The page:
Discussed in this post: 8 books (Pilgrim Bell; The Guiltless; Fictitious Capital; The Radiant Lives of Animals; Strictly Bipolar; The Hidden Spring; Shuggie Bain; and The Body Keeps the Score); 2 movies (Censor and Malignant) and 2 documentaries (The Rescue and Gunda).

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A Poem For My Son Charlie On The Occasion of His Thirteenth Birthday

My son
Born in water and blood
Becoming flesh
Not easy for you
Becoming father
Not easy for me
But darling
Just look at us now

You have the gentle curiosity
Of a boy unfolding
Cautiously in the world
Playfully at home
You remind me of myself
If I had grown up in a safe and loving home

My son
I give you what I did not receive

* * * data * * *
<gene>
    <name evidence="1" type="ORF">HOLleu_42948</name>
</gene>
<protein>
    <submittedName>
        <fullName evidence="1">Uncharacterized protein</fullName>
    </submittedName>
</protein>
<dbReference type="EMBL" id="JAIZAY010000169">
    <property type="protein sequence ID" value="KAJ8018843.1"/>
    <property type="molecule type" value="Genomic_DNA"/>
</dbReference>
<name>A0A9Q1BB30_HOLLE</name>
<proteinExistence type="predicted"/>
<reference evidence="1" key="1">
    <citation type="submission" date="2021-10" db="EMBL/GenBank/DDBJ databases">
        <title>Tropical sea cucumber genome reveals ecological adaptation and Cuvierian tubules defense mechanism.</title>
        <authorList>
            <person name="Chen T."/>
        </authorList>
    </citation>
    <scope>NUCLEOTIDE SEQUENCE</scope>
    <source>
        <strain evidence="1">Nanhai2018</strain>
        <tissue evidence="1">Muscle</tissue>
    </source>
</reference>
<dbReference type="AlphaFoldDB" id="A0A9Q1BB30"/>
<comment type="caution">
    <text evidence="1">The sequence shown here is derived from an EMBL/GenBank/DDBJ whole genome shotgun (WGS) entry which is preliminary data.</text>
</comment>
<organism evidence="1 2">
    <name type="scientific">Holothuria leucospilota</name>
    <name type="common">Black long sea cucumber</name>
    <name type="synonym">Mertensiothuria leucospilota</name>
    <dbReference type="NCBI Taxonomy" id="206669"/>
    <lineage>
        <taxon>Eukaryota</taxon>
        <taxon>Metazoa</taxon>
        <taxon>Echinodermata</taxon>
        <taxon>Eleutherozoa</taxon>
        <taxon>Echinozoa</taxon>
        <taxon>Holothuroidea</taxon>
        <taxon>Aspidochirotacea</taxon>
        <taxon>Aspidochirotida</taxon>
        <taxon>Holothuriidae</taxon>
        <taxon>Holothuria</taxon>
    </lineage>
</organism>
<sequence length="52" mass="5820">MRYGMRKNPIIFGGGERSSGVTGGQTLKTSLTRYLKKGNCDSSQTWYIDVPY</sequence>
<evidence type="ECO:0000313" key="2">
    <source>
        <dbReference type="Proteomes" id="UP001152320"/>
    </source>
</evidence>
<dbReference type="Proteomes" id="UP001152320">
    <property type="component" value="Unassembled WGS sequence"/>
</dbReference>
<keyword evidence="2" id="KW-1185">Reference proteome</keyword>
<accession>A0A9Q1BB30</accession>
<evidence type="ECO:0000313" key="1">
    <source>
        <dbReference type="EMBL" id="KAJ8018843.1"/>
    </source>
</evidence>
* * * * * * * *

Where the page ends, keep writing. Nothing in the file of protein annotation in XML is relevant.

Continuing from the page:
And you give me so much more than I ever imagined
Love and wholeness and reasons for living
A son is a supple and oh-so-delicate thing

You have a quiet thoughtfulness
A surprising ridiculousness
A delightful tender-heartedness
And when you slide yourself beneath my arm
When we sit on the couch together
I know that everything in my life that brought me here
Absolutely everything
Was worth it

Thank you
I love you
Happy birthday

2021 Reviews in Review

I read somewhat more books in 2021 than in previous years. The pandemic was certainly a factor. Be that as it may, I read 156 books, watched 44 films, and watched an additional 41 documentaries. Here, then, is my list of the best of the best, the worst of the worst, and everything else in between.

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The Rain Sounds Differently

The rain sounds differently
On hemlock pine and spruce
The wind speaks with a distinct voice
In maple elm and cedar
The dryads can tell you with their eyes closed